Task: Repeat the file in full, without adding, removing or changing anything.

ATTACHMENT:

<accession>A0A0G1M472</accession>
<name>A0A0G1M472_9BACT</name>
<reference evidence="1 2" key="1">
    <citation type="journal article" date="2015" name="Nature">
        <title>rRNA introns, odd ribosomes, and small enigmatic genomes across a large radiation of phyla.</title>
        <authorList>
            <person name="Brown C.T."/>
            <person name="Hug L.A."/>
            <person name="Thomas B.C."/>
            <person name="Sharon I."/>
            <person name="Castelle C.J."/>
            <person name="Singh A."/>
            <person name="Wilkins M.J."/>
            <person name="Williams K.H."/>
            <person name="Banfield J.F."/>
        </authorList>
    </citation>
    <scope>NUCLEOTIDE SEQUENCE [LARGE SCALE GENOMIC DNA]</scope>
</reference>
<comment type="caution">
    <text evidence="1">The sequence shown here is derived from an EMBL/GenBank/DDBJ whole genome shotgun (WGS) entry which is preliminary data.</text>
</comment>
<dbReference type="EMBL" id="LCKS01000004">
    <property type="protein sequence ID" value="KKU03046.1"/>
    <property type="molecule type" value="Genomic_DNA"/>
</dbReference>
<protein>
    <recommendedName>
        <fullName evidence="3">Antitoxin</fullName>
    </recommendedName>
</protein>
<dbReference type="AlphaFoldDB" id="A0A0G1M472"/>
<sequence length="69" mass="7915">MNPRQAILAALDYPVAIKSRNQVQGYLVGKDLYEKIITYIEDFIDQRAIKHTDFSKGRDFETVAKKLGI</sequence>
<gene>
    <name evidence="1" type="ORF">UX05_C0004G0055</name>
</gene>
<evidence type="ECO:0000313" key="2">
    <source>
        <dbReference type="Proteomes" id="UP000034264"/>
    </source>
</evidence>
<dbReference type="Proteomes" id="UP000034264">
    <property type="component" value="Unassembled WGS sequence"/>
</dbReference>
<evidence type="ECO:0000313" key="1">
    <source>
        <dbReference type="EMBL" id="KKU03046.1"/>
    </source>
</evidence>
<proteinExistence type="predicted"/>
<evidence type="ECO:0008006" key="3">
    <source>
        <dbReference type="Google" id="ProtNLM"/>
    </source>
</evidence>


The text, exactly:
<accession>A0A0G1M472</accession>
<name>A0A0G1M472_9BACT</name>
<reference evidence="1 2" key="1">
    <citation type="journal article" date="2015" name="Nature">
        <title>rRNA introns, odd ribosomes, and small enigmatic genomes across a large radiation of phyla.</title>
        <authorList>
            <person name="Brown C.T."/>
            <person name="Hug L.A."/>
            <person name="Thomas B.C."/>
            <person name="Sharon I."/>
            <person name="Castelle C.J."/>
            <person name="Singh A."/>
            <person name="Wilkins M.J."/>
            <person name="Williams K.H."/>
            <person name="Banfield J.F."/>
        </authorList>
    </citation>
    <scope>NUCLEOTIDE SEQUENCE [LARGE SCALE GENOMIC DNA]</scope>
</reference>
<comment type="caution">
    <text evidence="1">The sequence shown here is derived from an EMBL/GenBank/DDBJ whole genome shotgun (WGS) entry which is preliminary data.</text>
</comment>
<dbReference type="EMBL" id="LCKS01000004">
    <property type="protein sequence ID" value="KKU03046.1"/>
    <property type="molecule type" value="Genomic_DNA"/>
</dbReference>
<protein>
    <recommendedName>
        <fullName evidence="3">Antitoxin</fullName>
    </recommendedName>
</protein>
<dbReference type="AlphaFoldDB" id="A0A0G1M472"/>
<sequence length="69" mass="7915">MNPRQAILAALDYPVAIKSRNQVQGYLVGKDLYEKIITYIEDFIDQRAIKHTDFSKGRDFETVAKKLGI</sequence>
<gene>
    <name evidence="1" type="ORF">UX05_C0004G0055</name>
</gene>
<evidence type="ECO:0000313" key="2">
    <source>
        <dbReference type="Proteomes" id="UP000034264"/>
    </source>
</evidence>
<dbReference type="Proteomes" id="UP000034264">
    <property type="component" value="Unassembled WGS sequence"/>
</dbReference>
<evidence type="ECO:0000313" key="1">
    <source>
        <dbReference type="EMBL" id="KKU03046.1"/>
    </source>
</evidence>
<proteinExistence type="predicted"/>
<evidence type="ECO:0008006" key="3">
    <source>
        <dbReference type="Google" id="ProtNLM"/>
    </source>
</evidence>